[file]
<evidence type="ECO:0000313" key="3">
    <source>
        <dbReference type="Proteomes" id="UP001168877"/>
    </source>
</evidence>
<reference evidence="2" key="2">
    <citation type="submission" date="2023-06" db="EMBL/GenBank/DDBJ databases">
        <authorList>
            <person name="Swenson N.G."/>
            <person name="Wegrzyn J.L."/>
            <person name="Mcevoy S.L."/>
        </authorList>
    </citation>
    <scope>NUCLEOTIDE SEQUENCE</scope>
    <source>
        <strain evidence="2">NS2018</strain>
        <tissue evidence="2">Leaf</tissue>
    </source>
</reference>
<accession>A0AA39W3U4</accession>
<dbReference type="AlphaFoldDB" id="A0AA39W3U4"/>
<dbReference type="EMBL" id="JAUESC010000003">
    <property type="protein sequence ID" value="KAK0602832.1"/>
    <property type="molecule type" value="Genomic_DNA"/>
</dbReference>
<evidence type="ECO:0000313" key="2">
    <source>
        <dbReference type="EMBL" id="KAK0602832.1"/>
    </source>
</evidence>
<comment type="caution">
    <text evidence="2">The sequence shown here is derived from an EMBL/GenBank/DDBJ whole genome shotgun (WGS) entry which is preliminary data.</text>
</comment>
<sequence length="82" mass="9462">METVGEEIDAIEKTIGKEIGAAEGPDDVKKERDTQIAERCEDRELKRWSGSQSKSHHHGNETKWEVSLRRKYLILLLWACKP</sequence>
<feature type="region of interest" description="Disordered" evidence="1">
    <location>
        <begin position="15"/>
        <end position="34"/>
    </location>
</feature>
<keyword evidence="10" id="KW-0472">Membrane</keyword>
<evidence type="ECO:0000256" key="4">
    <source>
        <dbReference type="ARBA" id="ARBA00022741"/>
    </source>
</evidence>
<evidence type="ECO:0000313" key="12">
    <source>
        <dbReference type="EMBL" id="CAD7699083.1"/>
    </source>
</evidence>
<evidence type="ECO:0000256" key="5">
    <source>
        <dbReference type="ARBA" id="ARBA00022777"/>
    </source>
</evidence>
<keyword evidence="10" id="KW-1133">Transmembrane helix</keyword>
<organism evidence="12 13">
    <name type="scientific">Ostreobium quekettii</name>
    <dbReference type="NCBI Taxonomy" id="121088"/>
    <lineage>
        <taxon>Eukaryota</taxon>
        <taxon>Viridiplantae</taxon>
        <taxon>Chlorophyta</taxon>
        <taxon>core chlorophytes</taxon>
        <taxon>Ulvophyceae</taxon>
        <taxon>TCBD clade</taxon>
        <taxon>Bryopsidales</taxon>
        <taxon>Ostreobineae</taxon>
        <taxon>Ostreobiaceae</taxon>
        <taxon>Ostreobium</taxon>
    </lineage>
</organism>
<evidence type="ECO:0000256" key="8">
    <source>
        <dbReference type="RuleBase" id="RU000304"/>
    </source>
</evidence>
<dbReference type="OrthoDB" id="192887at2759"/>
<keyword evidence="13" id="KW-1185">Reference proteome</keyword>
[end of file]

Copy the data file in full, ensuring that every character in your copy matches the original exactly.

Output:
<evidence type="ECO:0000313" key="3">
    <source>
        <dbReference type="Proteomes" id="UP001168877"/>
    </source>
</evidence>
<reference evidence="2" key="2">
    <citation type="submission" date="2023-06" db="EMBL/GenBank/DDBJ databases">
        <authorList>
            <person name="Swenson N.G."/>
            <person name="Wegrzyn J.L."/>
            <person name="Mcevoy S.L."/>
        </authorList>
    </citation>
    <scope>NUCLEOTIDE SEQUENCE</scope>
    <source>
        <strain evidence="2">NS2018</strain>
        <tissue evidence="2">Leaf</tissue>
    </source>
</reference>
<accession>A0AA39W3U4</accession>
<dbReference type="AlphaFoldDB" id="A0AA39W3U4"/>
<dbReference type="EMBL" id="JAUESC010000003">
    <property type="protein sequence ID" value="KAK0602832.1"/>
    <property type="molecule type" value="Genomic_DNA"/>
</dbReference>
<evidence type="ECO:0000313" key="2">
    <source>
        <dbReference type="EMBL" id="KAK0602832.1"/>
    </source>
</evidence>
<comment type="caution">
    <text evidence="2">The sequence shown here is derived from an EMBL/GenBank/DDBJ whole genome shotgun (WGS) entry which is preliminary data.</text>
</comment>
<sequence length="82" mass="9462">METVGEEIDAIEKTIGKEIGAAEGPDDVKKERDTQIAERCEDRELKRWSGSQSKSHHHGNETKWEVSLRRKYLILLLWACKP</sequence>
<feature type="region of interest" description="Disordered" evidence="1">
    <location>
        <begin position="15"/>
        <end position="34"/>
    </location>
</feature>
<keyword evidence="10" id="KW-0472">Membrane</keyword>
<evidence type="ECO:0000256" key="4">
    <source>
        <dbReference type="ARBA" id="ARBA00022741"/>
    </source>
</evidence>
<evidence type="ECO:0000313" key="12">
    <source>
        <dbReference type="EMBL" id="CAD7699083.1"/>
    </source>
</evidence>
<evidence type="ECO:0000256" key="5">
    <source>
        <dbReference type="ARBA" id="ARBA00022777"/>
    </source>
</evidence>
<keyword evidence="10" id="KW-1133">Transmembrane helix</keyword>
<organism evidence="12 13">
    <name type="scientific">Ostreobium quekettii</name>
    <dbReference type="NCBI Taxonomy" id="121088"/>
    <lineage>
        <taxon>Eukaryota</taxon>
        <taxon>Viridiplantae</taxon>
        <taxon>Chlorophyta</taxon>
        <taxon>core chlorophytes</taxon>
        <taxon>Ulvophyceae</taxon>
        <taxon>TCBD clade</taxon>
        <taxon>Bryopsidales</taxon>
        <taxon>Ostreobineae</taxon>
        <taxon>Ostreobiaceae</taxon>
        <taxon>Ostreobium</taxon>
    </lineage>
</organism>
<evidence type="ECO:0000256" key="8">
    <source>
        <dbReference type="RuleBase" id="RU000304"/>
    </source>
</evidence>
<dbReference type="OrthoDB" id="192887at2759"/>
<keyword evidence="13" id="KW-1185">Reference proteome</keyword>